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The Suicide Squad Guide To Free Advertising

Yesterday evening a post began circulating on social media, including a link to the personal blog of Downing Street official Dominic Cummings.

The post appeared to be an advertisement for a diverse range of SPAD (Special Advisor) and official roles at Downing Street, working to shape policy and data use in government. It follows a well-reported few weeks of government releases advocating wholesale change to the Civil Service led by Mr Cummings and included a very memorable call for "weirdos" outside of traditionally sought norms and educational backgrounds to bring new skills to Number 10.

In popular comic book or film culture terms, the post was a call for the formation of the administrative equivalent of DC's Suicide Squad.

Within hours, the post had been shared thousand of times across social media and generated headline news articles across all major media outlets, despite featuring only a gmail response address for applications and not being accompanied by any recognisable recruitment process details you might expect for official roles in a critical position.

At the time of writing, the link alone (excluding more widely distributed screenshots) has created 3,306 interactions on Facebook having been posted across a number of pages and groups with a total audience of almost 100,000 people.


Turning to Twitter, over the last twenty-four hours "Dominic Cummings" was mentioned in 9,900 tweets (of which 82% were retweets).

The activity peaked between 9pm and midnight and the term ran co-concurrently with a number of heavily used hashtags, increasing its visibility to a much broader audience.

Within the post, the author took a very direct swipe at Journalists, stating:

"the world of digital advertising has changed very fast since I was last involved in 2016. This is partly why so many journalists wrongly looked at things like Corbyn’s Facebook stats and thought Labour was doing better than us — the ecosystem evolves rapidly while political journalists are still behind the 2016 tech."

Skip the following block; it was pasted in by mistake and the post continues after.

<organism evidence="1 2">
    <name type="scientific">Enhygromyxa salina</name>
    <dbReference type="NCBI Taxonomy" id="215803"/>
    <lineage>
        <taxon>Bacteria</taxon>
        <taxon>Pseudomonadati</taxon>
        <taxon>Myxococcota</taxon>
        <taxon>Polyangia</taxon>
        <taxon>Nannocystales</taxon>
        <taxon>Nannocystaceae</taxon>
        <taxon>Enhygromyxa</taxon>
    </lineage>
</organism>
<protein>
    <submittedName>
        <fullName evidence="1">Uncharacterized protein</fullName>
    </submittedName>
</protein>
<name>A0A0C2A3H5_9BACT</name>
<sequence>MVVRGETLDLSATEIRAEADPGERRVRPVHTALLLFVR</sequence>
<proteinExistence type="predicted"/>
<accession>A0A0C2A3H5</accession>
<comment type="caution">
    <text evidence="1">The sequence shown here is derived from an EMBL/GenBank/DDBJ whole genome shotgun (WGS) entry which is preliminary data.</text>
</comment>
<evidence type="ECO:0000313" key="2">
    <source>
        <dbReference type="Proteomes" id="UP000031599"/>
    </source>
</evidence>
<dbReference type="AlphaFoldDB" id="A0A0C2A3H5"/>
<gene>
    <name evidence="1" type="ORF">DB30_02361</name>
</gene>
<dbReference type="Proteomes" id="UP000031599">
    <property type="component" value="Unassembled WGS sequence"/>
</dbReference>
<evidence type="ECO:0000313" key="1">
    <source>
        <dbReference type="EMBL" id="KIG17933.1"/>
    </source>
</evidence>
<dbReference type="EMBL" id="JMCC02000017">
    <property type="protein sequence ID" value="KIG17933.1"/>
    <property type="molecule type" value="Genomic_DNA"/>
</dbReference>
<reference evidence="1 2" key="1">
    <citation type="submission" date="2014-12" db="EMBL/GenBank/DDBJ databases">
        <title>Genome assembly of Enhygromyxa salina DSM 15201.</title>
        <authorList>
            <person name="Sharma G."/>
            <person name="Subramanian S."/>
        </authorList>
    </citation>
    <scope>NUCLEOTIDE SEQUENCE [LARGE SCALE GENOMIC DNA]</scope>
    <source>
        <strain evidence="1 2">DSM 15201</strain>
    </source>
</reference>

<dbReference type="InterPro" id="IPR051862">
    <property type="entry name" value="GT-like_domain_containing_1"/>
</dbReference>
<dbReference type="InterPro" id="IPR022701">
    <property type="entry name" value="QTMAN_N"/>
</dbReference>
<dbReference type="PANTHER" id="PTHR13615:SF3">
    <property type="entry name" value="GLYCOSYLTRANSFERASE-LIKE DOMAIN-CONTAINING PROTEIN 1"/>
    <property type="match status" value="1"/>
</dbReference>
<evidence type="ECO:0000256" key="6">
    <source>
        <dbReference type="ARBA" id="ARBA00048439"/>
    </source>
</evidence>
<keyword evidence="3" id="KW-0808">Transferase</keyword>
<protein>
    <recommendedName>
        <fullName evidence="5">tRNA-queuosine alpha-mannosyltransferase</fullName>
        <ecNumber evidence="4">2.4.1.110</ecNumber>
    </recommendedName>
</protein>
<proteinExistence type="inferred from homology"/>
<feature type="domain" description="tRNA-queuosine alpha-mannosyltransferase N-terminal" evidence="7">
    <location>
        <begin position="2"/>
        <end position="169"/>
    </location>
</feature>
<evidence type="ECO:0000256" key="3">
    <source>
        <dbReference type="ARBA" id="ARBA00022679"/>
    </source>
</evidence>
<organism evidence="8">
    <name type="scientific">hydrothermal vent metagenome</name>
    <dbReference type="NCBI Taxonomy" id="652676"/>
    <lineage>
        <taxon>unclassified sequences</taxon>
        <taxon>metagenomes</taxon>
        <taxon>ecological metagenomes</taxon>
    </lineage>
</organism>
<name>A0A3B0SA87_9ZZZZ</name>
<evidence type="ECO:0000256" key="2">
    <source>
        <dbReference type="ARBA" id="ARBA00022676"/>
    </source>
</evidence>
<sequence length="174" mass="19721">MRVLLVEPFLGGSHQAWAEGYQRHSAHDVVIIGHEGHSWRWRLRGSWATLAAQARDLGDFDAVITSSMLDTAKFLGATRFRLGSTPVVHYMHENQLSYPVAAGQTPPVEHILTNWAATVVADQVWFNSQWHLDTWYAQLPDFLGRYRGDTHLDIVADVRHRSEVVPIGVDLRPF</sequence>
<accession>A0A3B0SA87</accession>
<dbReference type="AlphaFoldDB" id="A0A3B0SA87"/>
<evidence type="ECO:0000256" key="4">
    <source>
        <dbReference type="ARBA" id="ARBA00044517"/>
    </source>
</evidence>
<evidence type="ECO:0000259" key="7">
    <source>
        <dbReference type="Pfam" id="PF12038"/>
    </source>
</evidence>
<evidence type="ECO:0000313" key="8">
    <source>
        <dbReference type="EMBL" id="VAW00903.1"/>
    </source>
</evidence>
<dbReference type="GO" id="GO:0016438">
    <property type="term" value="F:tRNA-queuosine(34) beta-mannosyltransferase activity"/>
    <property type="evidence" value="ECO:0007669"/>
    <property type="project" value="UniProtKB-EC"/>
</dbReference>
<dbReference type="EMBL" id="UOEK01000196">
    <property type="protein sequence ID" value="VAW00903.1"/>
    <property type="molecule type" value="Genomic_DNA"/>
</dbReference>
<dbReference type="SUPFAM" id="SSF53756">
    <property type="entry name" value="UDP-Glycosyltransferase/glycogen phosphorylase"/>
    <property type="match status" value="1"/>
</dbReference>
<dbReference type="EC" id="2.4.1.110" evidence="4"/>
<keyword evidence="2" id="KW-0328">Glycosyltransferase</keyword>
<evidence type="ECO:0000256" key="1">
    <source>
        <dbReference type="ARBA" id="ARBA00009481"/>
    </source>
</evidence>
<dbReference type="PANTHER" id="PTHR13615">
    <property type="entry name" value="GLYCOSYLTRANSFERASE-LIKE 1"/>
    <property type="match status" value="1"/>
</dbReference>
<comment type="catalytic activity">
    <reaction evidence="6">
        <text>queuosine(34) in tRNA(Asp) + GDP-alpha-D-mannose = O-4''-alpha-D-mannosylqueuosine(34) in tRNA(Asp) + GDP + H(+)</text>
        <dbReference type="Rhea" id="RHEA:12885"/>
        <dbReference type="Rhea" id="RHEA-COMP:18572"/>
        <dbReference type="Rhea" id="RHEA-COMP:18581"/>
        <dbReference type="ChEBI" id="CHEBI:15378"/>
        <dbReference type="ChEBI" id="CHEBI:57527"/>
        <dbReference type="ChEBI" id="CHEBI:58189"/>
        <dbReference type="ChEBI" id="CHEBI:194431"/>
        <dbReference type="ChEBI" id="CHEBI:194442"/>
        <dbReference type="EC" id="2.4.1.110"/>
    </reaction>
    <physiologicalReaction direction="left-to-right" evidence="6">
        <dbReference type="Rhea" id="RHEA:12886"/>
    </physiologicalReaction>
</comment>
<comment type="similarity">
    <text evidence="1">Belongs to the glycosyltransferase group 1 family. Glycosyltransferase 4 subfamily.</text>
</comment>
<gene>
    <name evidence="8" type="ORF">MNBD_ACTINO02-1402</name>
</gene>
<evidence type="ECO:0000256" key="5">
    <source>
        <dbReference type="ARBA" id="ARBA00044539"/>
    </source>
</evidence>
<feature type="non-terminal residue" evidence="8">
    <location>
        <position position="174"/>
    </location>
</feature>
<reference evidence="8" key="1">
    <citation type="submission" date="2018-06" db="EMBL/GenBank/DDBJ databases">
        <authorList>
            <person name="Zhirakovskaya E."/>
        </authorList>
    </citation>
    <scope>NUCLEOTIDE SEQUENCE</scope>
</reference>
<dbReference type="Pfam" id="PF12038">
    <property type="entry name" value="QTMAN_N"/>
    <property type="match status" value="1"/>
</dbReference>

The lack of journalistic understanding of how digital is used in campaigns to influence the media and, subsequently, the public is neatly displayed in the response to the blog - which saw media outlets themselves amplifying the message across their domains and through sharing of their own articles relating to the post.

Aside from a number of celebrities and grassroots activists, the most effective influencers of this topic on Twitter during the data period were Sky News, Politico, the FT, ITV News, The Guardian, Politics Home, the Press Association, and a few individual journalists from other outlets.


A selection of the most quoted, most retweeted, and most influential Twitter posts from the data sample provides a clear visual as to how the post was spread.

Most Quoted

Most Retweeted


Most Influential

Social Media provides a perfect environment for the organic distribution of government messaging, without the need for paid advertising, and Mr Cummings is an expert in this field.

This expertise, in fact, spills over into the area of Search Engine Optimsation (SEO) where a slightly different type of organic virality is required.

His personal blog, for example, does not rely on paid advertising because it doesn't need to in order for the content to reach large audiences. In addition to the social media spread, his site has almost 50,000 backlinks driving traffic to it from other blogs, the news agencies who quote his posts, and other outlets including Order-Order.


The post really isn't about recruiting "weirdos" and 95% of the text is fluff - content that the intended audience won't read and are not intended to read.

It is, however, about creating a compelling story the public will hear and invest in. About driving the narrative that the civil service needs to be reformed. That all systems of governance need to be reformed. That the media still haven't understood how digital is used to steer public discourse.

Amidst all of the padding and distraction the intent of the post is clear to see, as is the direction of travel for the government campaign.

Cummings writes they are: "particularly interested in deep experts on TV and digital. We also are interested in people who have worked in movies or on advertising campaigns. There are some very interesting possibilities in the intersection of technology and story telling."

In short, the post itself is a meme designed to go viral and the future belongs to whatever offspring it creates.

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